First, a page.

This includes providing a conducive environment for the development of the PV industry by offering the aforementioned competency courses as well as administering industry players with standard compliances.
âPart of SEDAâs responsibilities pertain to ensuring that RE installations in Malaysia are designed, constructed, operated, strained engineers and technicians who work by international quality and safety standards.â SEDA has acknowledged and adopted the relevant Malaysian standards for its RE projects under the Feed-in Tariff (FiT) mechanism, especially for solar PV systems that are growing tremendously in the country.
The Department of Standards Malaysia (Standards Malaysia) had pooled together local PV experts to develop various series of Malaysian Standards (MS) for solar PV systems.
SEDA has been an active member of the Solar PV Working Group (WG) since its inception.
The WGâs deliberations led to Standards Malaysia publishing a number of MS series for both on-grid and off-grid solar PV systems.
One important standard is MS 1837:2010 which concerns the installation of GCPV systems.
It has been used as the main guide and requirements for the industry and government alike in designing GCPV systems.
Under RE Act 2011 [Act 725], there is also a subsidiary legislation on the Technical and Operational (T&O) Requirements Rules to be complied by all projects under the FiT mechanism.
To supplement these requirements, SEDA developed procedures for the testing and commissioning of RE systems.
The technical experts from SEDA will visit RE installation sites to ensure proper system installation before Testing and Commissioning.
We are very much aware of the gravity of responsibility when it comes to monitoring the construction of all RE installations, a huge task that must be undertaken.
Hence, the series of procedures for testing and commissioning solar PV, biomass, and biogas projects was established to ensure that installations meet and comply with international standards in terms of quality, reliability, and safety – all of which will impact plant performance.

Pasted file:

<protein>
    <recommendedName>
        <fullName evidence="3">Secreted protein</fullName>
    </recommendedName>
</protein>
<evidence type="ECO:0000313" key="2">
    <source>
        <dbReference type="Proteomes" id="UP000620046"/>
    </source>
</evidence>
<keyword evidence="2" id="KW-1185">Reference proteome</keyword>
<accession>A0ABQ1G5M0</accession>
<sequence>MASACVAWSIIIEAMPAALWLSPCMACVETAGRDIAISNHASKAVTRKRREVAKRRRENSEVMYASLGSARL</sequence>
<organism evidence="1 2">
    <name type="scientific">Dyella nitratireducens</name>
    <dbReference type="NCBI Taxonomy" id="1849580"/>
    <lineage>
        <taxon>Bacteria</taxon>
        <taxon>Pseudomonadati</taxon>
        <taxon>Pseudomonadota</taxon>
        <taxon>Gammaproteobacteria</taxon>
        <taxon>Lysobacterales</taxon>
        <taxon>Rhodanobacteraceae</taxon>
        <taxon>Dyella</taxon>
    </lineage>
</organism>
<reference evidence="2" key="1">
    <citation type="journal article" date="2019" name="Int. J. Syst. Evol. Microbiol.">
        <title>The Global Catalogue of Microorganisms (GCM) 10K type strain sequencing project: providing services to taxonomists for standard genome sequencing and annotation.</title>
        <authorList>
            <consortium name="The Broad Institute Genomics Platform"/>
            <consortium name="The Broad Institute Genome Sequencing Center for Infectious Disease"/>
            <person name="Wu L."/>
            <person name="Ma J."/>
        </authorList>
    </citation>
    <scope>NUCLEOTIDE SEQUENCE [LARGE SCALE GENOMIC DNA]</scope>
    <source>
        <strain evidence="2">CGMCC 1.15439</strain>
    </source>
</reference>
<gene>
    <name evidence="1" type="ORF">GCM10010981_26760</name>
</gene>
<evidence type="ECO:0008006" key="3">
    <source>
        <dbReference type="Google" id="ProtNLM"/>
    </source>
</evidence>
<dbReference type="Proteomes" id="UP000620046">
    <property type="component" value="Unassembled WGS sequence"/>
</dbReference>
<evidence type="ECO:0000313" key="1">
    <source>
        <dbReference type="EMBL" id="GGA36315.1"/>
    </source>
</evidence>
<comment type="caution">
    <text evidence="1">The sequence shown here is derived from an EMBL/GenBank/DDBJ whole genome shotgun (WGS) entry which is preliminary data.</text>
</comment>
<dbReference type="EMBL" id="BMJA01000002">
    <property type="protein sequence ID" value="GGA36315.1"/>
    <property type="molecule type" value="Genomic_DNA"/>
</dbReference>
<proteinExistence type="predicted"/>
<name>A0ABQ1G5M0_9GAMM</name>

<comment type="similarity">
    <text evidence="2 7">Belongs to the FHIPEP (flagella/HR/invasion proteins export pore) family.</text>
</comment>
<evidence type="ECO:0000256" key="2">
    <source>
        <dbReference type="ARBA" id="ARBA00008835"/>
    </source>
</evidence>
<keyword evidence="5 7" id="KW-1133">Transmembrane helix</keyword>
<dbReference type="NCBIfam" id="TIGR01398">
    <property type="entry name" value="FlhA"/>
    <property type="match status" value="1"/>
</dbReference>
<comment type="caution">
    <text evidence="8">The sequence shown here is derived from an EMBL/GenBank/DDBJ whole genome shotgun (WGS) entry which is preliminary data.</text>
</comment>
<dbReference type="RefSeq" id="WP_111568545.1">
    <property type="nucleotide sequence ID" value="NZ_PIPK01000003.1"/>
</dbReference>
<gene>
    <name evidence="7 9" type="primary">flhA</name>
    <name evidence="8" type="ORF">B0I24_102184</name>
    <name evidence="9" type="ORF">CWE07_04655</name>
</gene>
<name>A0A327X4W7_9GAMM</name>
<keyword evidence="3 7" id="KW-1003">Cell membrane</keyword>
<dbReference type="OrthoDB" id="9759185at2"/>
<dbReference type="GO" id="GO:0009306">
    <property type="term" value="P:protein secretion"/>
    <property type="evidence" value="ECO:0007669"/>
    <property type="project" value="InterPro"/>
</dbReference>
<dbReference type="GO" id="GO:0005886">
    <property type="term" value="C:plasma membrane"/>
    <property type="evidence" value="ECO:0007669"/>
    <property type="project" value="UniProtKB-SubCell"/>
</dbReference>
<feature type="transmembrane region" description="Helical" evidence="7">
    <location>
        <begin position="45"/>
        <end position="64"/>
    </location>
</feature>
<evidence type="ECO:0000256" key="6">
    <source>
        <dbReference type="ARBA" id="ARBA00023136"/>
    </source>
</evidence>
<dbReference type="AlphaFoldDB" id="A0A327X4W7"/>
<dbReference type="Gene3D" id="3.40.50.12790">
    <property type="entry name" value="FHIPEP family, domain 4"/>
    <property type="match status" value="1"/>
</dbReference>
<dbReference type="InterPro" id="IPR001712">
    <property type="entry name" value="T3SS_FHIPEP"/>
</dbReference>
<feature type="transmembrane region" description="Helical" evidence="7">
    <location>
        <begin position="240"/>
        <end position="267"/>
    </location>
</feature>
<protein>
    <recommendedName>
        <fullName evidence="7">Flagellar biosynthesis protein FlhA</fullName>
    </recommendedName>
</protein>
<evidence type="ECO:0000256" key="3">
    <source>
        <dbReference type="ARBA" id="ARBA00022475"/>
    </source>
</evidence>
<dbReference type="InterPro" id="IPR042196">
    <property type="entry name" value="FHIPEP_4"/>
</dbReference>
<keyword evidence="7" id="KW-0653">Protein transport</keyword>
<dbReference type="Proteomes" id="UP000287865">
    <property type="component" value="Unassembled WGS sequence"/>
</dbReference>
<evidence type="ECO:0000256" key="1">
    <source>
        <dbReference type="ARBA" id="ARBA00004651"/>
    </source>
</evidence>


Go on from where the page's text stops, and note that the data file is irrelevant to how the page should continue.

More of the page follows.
The proliferation of solar PV installations made it imperative for SEDA to certify that these installations meet the aforementioned international standards.
A lot of emphasis was put on solar PV in the beginning, simply because it is fast-growing and can be applied almost anywhere compared to other RE installations (as long as there is available roof space).
In view of Malaysiaâs commitment to the Paris Agreement, numerous initiatives were and are being implemented across the board of government sectors.
For example, under the 2014 budget speech, Prime Minister Datuk Seri Mohammad Najib Tun Abdul Razak announced the approval of funding for installing solar PV systems for government buildings.
The Ministry of Energy, Green Technology and Water (KeTTHA) was assigned to coordinate the project with SEDA as the implementing agency.
This initiative demonstrated the participation and commitment of the Malaysian government to realising the Renewable Energy and Green Technology agenda, by showcasing a Government Lead By Example (GLBE) approach with promoting RE in government buildings.
The implementation of this project saw SEDA successfully commissioning the installation of solar PV systems for 25 selected government buildings in Putrajaya, culminating in a total installed capacity of 670kWp.
Another showcase project featuring solar PV serves as the pedestrian roof walkway between the National Cancer Institute (IKN) and Putrajaya Hospital, completed with a capacity of 70kWp.
The Ministry of Health fully supported this effort as it is in line with their initiatives to Green the countryâs hospitals.
Both of the aforementioned projects have been estimated to generate ~880MWh per year from the total 740kWp capacity of both solar PV systems, and this helps to eliminate about 616 tonnes of CO2 emissions annually.
Also of note is the development of the National PV Monitoring and Performance Database.
Expected to be ready by mid-2018, this web portal will be able to monitor selected solar PV plants on a national scale, live and historically.
The monitoring and performance analysis of these plants have become a necessity to ensure high performance, low downtime, and fault detection in any given power plant.
At-site weather data and generation data from inverters also need to be continuously collected for monitoring and performance analysis.
The Database project will additionally provide site-to-site VPN solutions which connects the plantsâ monitoring systems to SEDAâs office for said monitoring purposes, data transmissions, remote management using the dedicated communication network, and will also allow users to subscribe to or purchase data reports generated by the system.
â courtesy of SEDA Malaysia Part of the Renewable Energy Technology (RET) Division, led by Director Azah Ahmad.
Feedback for this article was provided by Azah Ahmad (Director), Edisham Mohd Sukor, Zurlinda Asma Aziz, and Mohd Idham Mohammad of the Renewable Energy Technology (RET) Division..